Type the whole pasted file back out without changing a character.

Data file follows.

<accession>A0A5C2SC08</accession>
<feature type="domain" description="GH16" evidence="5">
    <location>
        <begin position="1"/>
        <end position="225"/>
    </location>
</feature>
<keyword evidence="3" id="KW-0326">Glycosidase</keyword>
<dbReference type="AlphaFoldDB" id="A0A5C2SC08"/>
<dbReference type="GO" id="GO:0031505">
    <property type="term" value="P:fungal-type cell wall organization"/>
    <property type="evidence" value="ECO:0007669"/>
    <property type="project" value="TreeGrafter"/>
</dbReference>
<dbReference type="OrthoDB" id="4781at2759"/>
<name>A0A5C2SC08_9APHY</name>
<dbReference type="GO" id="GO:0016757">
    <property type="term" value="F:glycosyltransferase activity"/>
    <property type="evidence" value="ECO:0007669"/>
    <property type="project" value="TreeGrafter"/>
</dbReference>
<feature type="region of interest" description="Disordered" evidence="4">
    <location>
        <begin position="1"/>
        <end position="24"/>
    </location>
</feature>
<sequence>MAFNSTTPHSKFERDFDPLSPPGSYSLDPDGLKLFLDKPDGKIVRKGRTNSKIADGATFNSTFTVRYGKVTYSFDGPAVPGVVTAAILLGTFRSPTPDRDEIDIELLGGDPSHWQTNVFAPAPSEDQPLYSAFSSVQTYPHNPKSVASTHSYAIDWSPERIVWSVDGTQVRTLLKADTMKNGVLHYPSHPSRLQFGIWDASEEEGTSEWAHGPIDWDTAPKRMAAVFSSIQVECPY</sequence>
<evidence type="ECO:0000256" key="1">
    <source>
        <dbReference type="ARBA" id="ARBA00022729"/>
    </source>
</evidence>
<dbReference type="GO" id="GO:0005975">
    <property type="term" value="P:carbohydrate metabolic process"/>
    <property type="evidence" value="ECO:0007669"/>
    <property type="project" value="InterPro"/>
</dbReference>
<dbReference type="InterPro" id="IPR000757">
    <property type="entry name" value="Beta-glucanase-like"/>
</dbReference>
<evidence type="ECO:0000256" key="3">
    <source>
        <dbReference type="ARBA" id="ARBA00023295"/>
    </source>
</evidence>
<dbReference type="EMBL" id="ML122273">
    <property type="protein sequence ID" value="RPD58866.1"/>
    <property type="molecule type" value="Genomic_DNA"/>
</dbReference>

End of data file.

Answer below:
<accession>A0A5C2SC08</accession>
<feature type="domain" description="GH16" evidence="5">
    <location>
        <begin position="1"/>
        <end position="225"/>
    </location>
</feature>
<keyword evidence="3" id="KW-0326">Glycosidase</keyword>
<dbReference type="AlphaFoldDB" id="A0A5C2SC08"/>
<dbReference type="GO" id="GO:0031505">
    <property type="term" value="P:fungal-type cell wall organization"/>
    <property type="evidence" value="ECO:0007669"/>
    <property type="project" value="TreeGrafter"/>
</dbReference>
<dbReference type="OrthoDB" id="4781at2759"/>
<name>A0A5C2SC08_9APHY</name>
<dbReference type="GO" id="GO:0016757">
    <property type="term" value="F:glycosyltransferase activity"/>
    <property type="evidence" value="ECO:0007669"/>
    <property type="project" value="TreeGrafter"/>
</dbReference>
<feature type="region of interest" description="Disordered" evidence="4">
    <location>
        <begin position="1"/>
        <end position="24"/>
    </location>
</feature>
<sequence>MAFNSTTPHSKFERDFDPLSPPGSYSLDPDGLKLFLDKPDGKIVRKGRTNSKIADGATFNSTFTVRYGKVTYSFDGPAVPGVVTAAILLGTFRSPTPDRDEIDIELLGGDPSHWQTNVFAPAPSEDQPLYSAFSSVQTYPHNPKSVASTHSYAIDWSPERIVWSVDGTQVRTLLKADTMKNGVLHYPSHPSRLQFGIWDASEEEGTSEWAHGPIDWDTAPKRMAAVFSSIQVECPY</sequence>
<evidence type="ECO:0000256" key="1">
    <source>
        <dbReference type="ARBA" id="ARBA00022729"/>
    </source>
</evidence>
<dbReference type="GO" id="GO:0005975">
    <property type="term" value="P:carbohydrate metabolic process"/>
    <property type="evidence" value="ECO:0007669"/>
    <property type="project" value="InterPro"/>
</dbReference>
<dbReference type="InterPro" id="IPR000757">
    <property type="entry name" value="Beta-glucanase-like"/>
</dbReference>
<evidence type="ECO:0000256" key="3">
    <source>
        <dbReference type="ARBA" id="ARBA00023295"/>
    </source>
</evidence>
<dbReference type="EMBL" id="ML122273">
    <property type="protein sequence ID" value="RPD58866.1"/>
    <property type="molecule type" value="Genomic_DNA"/>
</dbReference>